Monday, March 29, 2010

Biggest productivity drain: March Madness or bad software?

All year long, companies sputter along with their outdated systems and shoddy software. They re-enter data manually, use un-integrated systems, and organize all their data on spreadsheets. When March Madness rolls along, everyone starts talking about lost productivity.

What about the other 11 months of the year?

This article on entitled, "March Madness Productivity Drain: Calling a Technical Foul," highlights the issue very nicely. If productivity is so important (as it should be), these companies should fix the real productivity-killers: Their bad systems and software.

Now, I’m aware that some companies may not realize there is a more productive way, and therefore not realize their methods are out of date. Here are a few of the more common examples of unproductive software/systems:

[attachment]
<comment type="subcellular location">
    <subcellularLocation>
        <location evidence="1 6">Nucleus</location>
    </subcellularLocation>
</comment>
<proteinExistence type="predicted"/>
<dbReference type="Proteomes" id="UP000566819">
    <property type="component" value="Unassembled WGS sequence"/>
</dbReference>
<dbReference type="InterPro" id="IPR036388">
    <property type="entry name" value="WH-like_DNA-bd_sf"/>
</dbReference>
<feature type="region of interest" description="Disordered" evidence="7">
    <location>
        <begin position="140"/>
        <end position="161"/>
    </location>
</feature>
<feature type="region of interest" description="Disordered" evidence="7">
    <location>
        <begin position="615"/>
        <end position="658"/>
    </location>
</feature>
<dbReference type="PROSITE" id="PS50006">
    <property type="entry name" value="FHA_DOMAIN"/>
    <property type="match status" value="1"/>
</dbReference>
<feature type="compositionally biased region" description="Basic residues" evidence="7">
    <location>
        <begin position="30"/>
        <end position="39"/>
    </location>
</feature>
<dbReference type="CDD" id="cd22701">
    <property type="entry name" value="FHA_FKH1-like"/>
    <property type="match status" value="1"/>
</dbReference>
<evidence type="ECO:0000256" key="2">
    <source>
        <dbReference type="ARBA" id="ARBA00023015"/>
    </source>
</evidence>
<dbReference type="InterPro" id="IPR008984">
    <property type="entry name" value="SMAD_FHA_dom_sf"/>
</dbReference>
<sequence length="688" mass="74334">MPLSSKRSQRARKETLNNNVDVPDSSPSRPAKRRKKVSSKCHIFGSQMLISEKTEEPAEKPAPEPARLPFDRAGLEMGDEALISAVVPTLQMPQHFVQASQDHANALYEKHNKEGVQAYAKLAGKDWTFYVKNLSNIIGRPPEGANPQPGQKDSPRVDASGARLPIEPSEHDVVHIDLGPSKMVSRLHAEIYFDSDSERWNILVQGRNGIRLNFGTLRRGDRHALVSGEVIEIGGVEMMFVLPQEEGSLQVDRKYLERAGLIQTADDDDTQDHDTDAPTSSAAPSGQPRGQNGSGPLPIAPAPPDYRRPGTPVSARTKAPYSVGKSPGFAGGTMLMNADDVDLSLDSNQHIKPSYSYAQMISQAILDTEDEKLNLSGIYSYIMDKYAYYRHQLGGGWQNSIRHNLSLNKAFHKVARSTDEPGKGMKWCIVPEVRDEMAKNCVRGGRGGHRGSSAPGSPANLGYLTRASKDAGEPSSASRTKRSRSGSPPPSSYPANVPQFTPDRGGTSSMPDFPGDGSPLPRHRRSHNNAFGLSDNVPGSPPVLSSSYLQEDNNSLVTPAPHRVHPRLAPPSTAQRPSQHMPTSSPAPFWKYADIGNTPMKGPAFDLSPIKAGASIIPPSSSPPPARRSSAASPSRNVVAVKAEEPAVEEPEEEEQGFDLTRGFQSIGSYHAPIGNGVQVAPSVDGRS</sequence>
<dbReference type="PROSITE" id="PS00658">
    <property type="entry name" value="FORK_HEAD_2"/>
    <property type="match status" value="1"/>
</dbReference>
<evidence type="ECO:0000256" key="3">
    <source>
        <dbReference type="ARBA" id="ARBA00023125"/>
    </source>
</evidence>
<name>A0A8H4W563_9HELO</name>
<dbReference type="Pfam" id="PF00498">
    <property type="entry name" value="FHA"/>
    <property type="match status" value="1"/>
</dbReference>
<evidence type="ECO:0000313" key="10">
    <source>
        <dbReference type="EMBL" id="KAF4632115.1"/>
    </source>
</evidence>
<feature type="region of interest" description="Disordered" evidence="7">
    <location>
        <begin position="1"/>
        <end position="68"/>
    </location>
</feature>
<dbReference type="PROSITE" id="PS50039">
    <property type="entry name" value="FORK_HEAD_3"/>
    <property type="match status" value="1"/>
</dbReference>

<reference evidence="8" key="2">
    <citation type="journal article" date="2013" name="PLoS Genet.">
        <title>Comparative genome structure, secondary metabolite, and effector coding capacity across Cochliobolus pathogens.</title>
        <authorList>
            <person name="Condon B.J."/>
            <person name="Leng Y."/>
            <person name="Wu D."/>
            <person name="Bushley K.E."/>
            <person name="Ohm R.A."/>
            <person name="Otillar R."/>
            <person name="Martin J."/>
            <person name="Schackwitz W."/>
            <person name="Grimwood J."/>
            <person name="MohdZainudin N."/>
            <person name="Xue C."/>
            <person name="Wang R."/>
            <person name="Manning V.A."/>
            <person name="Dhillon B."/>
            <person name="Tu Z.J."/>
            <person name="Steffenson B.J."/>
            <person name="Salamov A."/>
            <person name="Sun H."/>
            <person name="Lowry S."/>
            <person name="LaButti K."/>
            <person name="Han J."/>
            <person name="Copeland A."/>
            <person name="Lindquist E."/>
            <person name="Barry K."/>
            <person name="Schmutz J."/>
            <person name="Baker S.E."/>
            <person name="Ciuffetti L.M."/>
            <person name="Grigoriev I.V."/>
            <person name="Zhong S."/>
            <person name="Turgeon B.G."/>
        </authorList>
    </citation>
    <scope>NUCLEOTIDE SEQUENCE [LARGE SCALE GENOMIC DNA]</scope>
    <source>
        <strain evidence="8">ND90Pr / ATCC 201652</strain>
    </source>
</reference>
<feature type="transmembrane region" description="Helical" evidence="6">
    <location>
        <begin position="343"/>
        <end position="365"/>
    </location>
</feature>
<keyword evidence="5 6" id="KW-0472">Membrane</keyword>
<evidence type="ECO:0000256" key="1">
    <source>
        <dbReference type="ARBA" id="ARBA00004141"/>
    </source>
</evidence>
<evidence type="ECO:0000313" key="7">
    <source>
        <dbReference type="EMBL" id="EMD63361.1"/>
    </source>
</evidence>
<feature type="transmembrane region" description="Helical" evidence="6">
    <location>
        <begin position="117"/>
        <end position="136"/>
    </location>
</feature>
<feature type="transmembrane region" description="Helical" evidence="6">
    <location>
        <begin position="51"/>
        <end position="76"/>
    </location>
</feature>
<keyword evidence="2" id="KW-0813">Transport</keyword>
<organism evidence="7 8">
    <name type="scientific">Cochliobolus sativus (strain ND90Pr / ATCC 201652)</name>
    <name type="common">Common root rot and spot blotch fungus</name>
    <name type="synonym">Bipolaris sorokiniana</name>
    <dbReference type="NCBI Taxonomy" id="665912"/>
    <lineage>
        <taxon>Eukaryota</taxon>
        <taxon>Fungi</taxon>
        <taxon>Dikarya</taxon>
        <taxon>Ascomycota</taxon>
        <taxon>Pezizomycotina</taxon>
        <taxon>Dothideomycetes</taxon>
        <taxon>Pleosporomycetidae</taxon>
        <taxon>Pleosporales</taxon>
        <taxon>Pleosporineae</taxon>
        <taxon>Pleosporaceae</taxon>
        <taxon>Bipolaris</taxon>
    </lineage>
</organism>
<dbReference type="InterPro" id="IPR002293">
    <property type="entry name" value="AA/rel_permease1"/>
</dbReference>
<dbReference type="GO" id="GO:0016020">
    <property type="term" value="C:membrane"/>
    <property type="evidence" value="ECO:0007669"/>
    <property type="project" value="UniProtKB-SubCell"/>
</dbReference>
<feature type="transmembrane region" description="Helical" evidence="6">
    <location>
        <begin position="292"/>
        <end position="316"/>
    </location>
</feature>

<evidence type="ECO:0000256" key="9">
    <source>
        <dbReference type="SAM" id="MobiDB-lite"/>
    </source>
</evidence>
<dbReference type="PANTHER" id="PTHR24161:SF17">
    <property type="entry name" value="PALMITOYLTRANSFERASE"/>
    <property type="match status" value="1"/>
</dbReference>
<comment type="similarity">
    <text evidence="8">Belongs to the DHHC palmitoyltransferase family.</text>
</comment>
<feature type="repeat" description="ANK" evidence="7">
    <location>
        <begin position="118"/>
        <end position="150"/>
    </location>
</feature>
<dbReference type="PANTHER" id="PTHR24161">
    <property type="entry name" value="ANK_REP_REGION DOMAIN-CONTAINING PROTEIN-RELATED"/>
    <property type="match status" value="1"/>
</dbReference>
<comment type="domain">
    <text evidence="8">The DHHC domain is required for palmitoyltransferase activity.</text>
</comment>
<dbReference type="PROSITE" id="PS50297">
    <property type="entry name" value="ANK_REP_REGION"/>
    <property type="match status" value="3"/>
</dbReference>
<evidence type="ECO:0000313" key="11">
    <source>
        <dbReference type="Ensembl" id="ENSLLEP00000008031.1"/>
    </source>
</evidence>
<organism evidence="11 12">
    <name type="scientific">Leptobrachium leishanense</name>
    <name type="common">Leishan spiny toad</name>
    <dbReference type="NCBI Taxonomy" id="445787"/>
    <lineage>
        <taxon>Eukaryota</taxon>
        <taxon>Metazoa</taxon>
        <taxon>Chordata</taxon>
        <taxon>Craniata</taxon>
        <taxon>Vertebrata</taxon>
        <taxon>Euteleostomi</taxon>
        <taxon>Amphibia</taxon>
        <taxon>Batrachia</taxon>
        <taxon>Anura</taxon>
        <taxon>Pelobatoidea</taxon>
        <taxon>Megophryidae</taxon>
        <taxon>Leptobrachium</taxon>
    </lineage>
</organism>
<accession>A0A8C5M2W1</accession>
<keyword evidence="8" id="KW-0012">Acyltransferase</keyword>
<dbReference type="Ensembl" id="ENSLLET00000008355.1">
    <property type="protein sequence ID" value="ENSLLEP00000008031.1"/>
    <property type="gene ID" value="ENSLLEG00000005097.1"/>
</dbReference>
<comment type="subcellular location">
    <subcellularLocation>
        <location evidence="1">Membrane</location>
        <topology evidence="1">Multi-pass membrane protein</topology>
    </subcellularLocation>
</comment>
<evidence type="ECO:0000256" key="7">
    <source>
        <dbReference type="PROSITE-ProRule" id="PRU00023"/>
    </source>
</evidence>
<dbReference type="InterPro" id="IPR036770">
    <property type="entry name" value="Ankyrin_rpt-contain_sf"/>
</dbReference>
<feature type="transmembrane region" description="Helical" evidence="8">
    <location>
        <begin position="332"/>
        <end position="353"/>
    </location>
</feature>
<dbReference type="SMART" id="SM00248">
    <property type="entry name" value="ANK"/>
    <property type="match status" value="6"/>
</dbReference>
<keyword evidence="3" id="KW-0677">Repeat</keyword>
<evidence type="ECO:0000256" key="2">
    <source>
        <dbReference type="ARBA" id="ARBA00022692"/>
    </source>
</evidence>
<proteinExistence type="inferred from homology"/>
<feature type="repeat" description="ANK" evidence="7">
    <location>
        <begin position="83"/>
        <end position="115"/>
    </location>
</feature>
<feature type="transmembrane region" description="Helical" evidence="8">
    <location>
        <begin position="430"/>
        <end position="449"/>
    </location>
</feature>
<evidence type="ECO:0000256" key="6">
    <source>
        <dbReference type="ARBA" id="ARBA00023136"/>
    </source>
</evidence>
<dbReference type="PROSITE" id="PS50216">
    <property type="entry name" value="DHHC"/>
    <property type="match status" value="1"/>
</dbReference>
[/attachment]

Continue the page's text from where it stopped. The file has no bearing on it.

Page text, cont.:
Manual data re-entry: Do you, or multiple people in your office enter the same data into multiple systems? This is a result of un-integrated systems, or in non-technical terms, systems that don’t communicate with each other. If your systems are not integrated, you are wasting valuable time and resources.

Ad-hoc reporting: Do you have to wait to receive reports from your IT department? These days, you should be able to run reports by yourself without waiting on anyone. Here’s an example of simple reporting. Here's another.

Excel Overuse: Do you keep all of your data in Excel? Do you analyze data and email spreadsheets to co-workers? This is both unproductive and dangerous. This forum article explains why.

I could go on. The point is, if you’ve ever looked at your software and/or systems and thought, “There must be a better way,” you’re probably right. If any of these problems sound familiar, I recommend you check out m-Power. It will connect your systems, bring your applications to the web, and reduce your need for Excel. You can take m-Power for a Test Drive here.


  © Blogger template 'Isolation' by 2008

Back to TOP